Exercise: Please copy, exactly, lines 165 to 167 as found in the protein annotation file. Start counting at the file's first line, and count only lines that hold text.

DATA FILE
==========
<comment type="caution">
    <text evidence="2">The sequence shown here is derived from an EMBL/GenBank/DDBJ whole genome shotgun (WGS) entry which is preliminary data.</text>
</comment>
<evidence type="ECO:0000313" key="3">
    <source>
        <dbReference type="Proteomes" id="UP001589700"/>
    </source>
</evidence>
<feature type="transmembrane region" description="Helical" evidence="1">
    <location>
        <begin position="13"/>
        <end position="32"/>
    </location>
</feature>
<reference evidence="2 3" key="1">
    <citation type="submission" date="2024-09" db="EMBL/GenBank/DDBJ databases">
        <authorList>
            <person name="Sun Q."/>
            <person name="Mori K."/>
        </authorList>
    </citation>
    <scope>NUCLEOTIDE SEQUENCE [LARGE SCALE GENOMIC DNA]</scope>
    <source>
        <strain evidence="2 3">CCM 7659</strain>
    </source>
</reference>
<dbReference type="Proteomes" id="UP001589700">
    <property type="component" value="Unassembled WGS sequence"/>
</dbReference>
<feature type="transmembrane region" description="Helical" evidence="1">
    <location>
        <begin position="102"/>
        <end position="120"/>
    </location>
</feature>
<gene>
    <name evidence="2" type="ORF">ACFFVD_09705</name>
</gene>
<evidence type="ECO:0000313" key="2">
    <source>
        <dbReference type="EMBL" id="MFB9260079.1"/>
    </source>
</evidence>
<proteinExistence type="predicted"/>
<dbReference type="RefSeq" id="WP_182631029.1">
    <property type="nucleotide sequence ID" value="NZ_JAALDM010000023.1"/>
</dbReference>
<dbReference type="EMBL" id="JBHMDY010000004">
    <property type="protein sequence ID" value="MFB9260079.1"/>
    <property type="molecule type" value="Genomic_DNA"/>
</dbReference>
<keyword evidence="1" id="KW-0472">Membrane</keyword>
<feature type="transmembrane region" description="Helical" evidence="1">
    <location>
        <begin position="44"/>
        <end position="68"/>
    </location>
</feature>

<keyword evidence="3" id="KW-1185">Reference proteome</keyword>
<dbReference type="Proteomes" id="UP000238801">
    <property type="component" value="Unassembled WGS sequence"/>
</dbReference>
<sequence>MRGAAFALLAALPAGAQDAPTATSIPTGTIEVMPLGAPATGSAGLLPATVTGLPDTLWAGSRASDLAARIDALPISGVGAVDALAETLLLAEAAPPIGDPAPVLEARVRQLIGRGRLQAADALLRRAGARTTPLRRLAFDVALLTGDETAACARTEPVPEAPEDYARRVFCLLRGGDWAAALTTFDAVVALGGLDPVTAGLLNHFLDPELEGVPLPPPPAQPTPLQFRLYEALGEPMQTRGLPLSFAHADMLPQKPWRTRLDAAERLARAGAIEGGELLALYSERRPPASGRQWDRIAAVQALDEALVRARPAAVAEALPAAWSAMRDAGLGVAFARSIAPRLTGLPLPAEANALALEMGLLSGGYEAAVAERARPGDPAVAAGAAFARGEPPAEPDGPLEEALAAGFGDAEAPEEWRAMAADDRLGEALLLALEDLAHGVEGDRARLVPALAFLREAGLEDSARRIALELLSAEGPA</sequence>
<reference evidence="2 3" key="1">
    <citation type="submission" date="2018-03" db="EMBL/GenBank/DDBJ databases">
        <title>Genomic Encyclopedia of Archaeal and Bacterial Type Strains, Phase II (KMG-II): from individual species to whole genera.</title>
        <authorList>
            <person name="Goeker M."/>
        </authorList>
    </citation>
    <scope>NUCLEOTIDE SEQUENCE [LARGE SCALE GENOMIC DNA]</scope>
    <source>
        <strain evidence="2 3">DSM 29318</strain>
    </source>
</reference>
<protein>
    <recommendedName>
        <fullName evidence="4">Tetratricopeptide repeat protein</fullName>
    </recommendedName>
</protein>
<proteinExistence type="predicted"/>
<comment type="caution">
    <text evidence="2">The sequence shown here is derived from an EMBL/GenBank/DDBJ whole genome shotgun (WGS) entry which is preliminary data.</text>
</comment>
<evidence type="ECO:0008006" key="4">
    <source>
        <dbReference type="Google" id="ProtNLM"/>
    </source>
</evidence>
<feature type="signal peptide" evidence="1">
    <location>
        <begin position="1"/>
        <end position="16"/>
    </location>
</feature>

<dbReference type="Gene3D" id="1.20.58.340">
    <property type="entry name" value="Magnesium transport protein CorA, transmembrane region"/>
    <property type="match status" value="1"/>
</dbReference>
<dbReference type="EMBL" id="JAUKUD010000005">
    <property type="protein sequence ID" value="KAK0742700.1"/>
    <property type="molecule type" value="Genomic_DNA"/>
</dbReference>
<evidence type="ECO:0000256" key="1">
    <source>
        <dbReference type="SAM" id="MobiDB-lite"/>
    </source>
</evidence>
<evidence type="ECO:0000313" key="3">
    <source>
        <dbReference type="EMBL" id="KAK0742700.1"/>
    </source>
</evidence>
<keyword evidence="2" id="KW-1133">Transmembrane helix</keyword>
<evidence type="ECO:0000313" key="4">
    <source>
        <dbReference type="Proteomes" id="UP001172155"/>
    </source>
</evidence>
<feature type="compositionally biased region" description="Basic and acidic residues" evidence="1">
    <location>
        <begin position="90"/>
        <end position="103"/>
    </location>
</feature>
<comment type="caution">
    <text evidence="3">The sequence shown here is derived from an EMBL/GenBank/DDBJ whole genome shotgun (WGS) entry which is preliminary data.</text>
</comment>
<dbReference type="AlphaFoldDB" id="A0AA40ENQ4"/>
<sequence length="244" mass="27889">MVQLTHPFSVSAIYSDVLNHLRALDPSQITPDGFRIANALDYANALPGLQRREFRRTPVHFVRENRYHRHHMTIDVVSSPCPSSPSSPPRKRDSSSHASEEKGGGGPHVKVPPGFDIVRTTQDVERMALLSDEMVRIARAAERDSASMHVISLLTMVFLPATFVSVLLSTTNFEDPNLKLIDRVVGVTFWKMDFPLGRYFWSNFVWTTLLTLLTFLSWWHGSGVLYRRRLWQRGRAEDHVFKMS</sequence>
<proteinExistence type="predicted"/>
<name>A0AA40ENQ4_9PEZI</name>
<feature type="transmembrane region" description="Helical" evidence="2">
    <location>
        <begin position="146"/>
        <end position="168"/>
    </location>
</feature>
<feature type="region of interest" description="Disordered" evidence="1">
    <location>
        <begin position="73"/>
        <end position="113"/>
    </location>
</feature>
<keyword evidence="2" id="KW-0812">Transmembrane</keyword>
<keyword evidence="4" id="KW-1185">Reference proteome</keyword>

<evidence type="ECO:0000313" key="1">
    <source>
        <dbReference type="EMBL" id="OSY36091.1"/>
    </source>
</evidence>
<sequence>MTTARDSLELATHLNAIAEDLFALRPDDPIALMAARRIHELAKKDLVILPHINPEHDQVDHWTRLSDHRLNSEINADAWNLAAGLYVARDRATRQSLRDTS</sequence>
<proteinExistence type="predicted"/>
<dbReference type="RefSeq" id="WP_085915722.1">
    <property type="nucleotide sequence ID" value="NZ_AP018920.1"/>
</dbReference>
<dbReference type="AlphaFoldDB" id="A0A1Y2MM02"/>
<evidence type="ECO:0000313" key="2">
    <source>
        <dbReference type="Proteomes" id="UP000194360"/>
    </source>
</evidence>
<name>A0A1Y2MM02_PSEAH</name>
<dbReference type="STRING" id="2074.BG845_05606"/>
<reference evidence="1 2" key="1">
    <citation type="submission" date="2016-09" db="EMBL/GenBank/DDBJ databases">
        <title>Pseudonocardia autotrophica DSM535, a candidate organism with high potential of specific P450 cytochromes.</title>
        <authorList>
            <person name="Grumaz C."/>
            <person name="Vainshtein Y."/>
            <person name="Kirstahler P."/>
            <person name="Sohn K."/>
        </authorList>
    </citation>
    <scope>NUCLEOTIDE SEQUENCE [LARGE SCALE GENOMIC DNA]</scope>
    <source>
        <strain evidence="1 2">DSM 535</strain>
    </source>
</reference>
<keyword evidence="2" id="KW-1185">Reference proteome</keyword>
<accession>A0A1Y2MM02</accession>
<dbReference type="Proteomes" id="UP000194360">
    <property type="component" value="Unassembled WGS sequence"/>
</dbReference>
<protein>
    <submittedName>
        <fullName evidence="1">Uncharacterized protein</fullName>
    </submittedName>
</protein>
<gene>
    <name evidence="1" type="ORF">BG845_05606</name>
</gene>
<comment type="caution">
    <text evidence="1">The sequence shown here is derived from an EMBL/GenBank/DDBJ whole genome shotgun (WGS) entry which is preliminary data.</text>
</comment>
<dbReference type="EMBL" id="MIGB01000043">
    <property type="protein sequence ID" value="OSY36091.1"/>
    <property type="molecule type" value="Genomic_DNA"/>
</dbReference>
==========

<reference evidence="1 2" key="1">
    <citation type="submission" date="2016-09" db="EMBL/GenBank/DDBJ databases">
        <title>Pseudonocardia autotrophica DSM535, a candidate organism with high potential of specific P450 cytochromes.</title>